What would change if you knew an asteroid was going to hit the earth in six weeks? Wallach takes this premise and crafts it into an addictively readable and thought-provoking work that challenges you to really think about what matters to you. Love, high school, and possibly the end of the world: this is going to be your favorite book of 2015.

    Recommended by Fredericka March 30, 2015


  5. The Triumph of Seeds

    With playful and elegant prose, conservation biologist Hanson takes on something so small but so powerful: the mighty seed. What begins as an exasperated attempt to break open a seemingly impenetrable seed shell leads to an in-depth exploration of the origins, functions, and human exploitations of these incredible little vessels of life.

    Recommended by Abby March 30, 2015


  6. Such a Little Mouse

    He's such a little mouse — what could he possibly see? The whole wide world, that's what. With big sweeps of soft color and spare, poetic words, Such a Little Mouse takes us on a sweet journey as our tiny hero gets ready for the winter.

    Recommended by Naomi March 30, 2015


  7. The Fifth Heart

    What do you get when you take Sherlock Holmes and make Henry James his sidekick, mixing reality, fiction, and mystery into a historical pastiche? An entertaining and brilliant adventure that fans of Dan Simmons will gobble up with glee!

    Recommended by Fredericka March 30, 2015


  8. Can't and Won't

    Something interesting happens while reading Can't and Won't: you'll start to find meaning and nuance in even the most mundane of occurrences. That's the beauty of Davis's deceptively simple, frequently funny stories — they'll teach you to become more observant and to embrace our tendency as humans to overthink things. I guarantee you'll enjoy the experience.

    Recommended by Renee P. March 30, 2015


  9. A Little Life

    In an alternate universe, A Little Life would be the love-child of Hanya Yanagihara and Donna Tartt, and this is a beautiful thing. The story setup is reminiscent of The Secret History, but the language and themes are all Yanagihara. Spanning five decades, this is a hefty novel at 700 pages, but one that you will wish would never end.

    Focusing on a quartet of friends who move to New York together after college, A Little Life explores themes of love, coming of age, rewarding work, passion, family, and, of course, friendship: the good, the bad, and the ugly. The tortured Jude is the main character, who has lived through hell and back, in the way that only Yanagihara can depict hell.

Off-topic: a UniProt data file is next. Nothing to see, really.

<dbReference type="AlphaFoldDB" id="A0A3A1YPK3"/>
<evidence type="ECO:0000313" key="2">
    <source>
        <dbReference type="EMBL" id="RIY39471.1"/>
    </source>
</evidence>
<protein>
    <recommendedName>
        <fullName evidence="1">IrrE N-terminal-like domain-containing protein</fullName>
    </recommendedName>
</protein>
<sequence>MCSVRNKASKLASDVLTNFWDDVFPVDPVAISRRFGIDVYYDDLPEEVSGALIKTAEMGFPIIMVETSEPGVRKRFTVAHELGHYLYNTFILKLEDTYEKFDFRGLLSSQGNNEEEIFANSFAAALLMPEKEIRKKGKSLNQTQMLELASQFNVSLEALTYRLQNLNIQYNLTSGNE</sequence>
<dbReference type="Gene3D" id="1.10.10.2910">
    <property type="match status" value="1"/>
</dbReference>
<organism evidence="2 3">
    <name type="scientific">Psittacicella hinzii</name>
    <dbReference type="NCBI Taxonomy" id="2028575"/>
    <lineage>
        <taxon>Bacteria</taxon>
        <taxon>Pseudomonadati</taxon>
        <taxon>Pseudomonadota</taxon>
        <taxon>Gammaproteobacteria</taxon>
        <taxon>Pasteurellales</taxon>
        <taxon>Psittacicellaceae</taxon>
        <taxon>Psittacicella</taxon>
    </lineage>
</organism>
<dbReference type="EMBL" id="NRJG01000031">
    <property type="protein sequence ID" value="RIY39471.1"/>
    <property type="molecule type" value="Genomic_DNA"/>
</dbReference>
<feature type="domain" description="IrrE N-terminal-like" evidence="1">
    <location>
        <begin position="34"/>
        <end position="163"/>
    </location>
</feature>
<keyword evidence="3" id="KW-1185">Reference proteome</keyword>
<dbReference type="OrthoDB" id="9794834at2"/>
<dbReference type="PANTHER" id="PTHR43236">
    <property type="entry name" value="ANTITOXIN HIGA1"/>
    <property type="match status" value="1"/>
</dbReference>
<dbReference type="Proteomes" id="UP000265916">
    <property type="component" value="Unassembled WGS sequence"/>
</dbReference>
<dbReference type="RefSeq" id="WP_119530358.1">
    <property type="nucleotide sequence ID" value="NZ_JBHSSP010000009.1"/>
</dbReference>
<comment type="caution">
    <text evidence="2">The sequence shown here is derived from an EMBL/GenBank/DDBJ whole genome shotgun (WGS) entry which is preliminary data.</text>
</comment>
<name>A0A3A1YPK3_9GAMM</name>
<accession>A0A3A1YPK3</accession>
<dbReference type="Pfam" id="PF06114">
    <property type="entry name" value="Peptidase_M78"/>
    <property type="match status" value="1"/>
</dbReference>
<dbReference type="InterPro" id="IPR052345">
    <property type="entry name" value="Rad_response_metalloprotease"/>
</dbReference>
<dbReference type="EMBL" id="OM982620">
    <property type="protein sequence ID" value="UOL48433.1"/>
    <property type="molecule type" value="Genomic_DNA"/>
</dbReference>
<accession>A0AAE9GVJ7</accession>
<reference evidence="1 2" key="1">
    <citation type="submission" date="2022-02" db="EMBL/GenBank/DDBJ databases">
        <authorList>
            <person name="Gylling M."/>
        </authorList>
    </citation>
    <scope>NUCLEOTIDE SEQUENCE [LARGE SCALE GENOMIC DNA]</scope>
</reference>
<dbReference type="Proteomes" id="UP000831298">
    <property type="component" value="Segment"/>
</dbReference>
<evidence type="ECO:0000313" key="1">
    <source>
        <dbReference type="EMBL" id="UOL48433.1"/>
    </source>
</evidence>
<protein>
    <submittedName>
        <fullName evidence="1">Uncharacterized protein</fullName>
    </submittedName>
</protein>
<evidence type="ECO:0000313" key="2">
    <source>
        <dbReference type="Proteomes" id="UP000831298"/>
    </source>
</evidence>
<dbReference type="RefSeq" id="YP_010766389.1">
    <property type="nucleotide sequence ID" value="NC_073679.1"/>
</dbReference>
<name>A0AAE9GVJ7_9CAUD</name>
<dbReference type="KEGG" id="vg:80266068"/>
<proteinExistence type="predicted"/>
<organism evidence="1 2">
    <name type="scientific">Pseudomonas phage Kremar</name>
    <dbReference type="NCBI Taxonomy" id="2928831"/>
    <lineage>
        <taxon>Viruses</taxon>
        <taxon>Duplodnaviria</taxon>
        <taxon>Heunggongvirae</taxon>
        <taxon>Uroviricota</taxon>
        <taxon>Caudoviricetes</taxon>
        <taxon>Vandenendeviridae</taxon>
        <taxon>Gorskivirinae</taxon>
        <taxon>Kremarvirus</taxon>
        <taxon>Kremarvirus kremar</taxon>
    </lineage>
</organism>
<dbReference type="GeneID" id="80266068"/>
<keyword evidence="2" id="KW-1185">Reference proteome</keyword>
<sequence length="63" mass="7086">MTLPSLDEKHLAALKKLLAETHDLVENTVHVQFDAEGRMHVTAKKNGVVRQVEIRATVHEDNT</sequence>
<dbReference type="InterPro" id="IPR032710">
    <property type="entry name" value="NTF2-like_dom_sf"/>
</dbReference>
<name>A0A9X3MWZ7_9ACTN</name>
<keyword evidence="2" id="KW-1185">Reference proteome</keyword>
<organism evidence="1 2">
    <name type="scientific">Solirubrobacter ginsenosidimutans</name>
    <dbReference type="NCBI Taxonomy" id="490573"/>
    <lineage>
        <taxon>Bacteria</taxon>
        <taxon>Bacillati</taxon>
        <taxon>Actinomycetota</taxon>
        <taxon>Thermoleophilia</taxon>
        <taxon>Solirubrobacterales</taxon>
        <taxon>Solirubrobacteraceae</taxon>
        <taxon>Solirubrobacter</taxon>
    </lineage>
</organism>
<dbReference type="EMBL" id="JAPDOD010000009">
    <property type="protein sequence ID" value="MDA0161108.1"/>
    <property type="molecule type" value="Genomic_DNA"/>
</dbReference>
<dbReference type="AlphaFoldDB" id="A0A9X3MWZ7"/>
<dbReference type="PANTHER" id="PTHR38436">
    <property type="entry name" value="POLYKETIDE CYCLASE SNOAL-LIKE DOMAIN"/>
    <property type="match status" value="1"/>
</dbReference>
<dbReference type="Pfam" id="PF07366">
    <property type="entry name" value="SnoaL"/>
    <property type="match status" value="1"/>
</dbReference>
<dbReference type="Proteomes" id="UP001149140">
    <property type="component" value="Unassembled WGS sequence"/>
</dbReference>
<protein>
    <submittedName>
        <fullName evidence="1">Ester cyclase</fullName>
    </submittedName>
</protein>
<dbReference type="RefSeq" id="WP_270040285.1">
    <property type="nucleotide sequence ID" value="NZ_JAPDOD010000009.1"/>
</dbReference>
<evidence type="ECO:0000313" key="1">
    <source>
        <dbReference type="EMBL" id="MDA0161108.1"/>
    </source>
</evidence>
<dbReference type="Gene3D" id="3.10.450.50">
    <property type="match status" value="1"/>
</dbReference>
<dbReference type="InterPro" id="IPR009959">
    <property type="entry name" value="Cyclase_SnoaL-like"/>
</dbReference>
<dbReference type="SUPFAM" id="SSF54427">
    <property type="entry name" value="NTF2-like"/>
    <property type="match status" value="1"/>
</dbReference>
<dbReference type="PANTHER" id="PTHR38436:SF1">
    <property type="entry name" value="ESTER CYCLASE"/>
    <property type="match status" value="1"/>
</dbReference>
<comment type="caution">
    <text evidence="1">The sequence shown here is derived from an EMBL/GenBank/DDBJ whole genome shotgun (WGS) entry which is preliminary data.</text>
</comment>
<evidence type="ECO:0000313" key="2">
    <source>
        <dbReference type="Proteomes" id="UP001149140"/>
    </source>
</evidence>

This book conveys such deep sorrow, pain, and hopelessness, but Yanagihara somehow makes you love those things. I am begging everyone to read this book. It broke my heart into a million tiny jagged pieces, but I loved every excruciating minute of it.

    Recommended by Dianah March 24, 2015


  10. Women

    Caldwell is fearless in this tiny memoir; her second after Legs Get Led Astray. After spending her life in relationships with men, she suddenly finds herself, unbelievably, in love with a woman; a woman who already has a partner. Caldwell illustrates all the ugly pain, fear, anger, and aching loneliness of embarking on a relationship that is not your own. Terrific.

    Recommended by Dianah March 22, 2015


  11. All My Puny Sorrows

    Sisters: this relationship is so very complicated — so fraught with missteps. Elf and Yoli are opposites, and while their bond is strong, it's not quite strong enough to keep Elf from continuously contemplating suicide. Yoli has tried everything to maintain the thin grasp she has on her sister. Somewhere along the way, Yoli realizes there is much she would do for Elf, even some things she never thought she could. This is a story of family dynamics, family dysfunction, and family love. Toews, an exceptional writer, bases the story on her own experiences with her sister, and she manages to truly capture this complicated relationship.

    Recommended by Dianah March 21, 2015


  12. The American Plate

    I love when a title accurately pinpoints what a book is about. The American Plate: A Culinary History in 100 Bites is one such title. Written by the lead historian at the History Channel, author Libby H. O'Connell has given us a very readable excursion through time focusing on the American foodway, with some foods rather time-stamped (hardly anyone eats turtle anymore, but we still love the early pioneer food of pumpkin pudding mixed with cream).

    Appropriately, the foodway starts with Native American foods and then wends it way through oysters, chop suey, SPAM, and more, to the epilogue touching on foods of this very minute: fad diets, GMOs, and, kind of oddly, chili con carne.

    The American Plate is a quick read, and one that could give you some conversational ammunition at any awkward family holiday gathering that may come your way.

    Recommended by Tracey T. March 19, 2015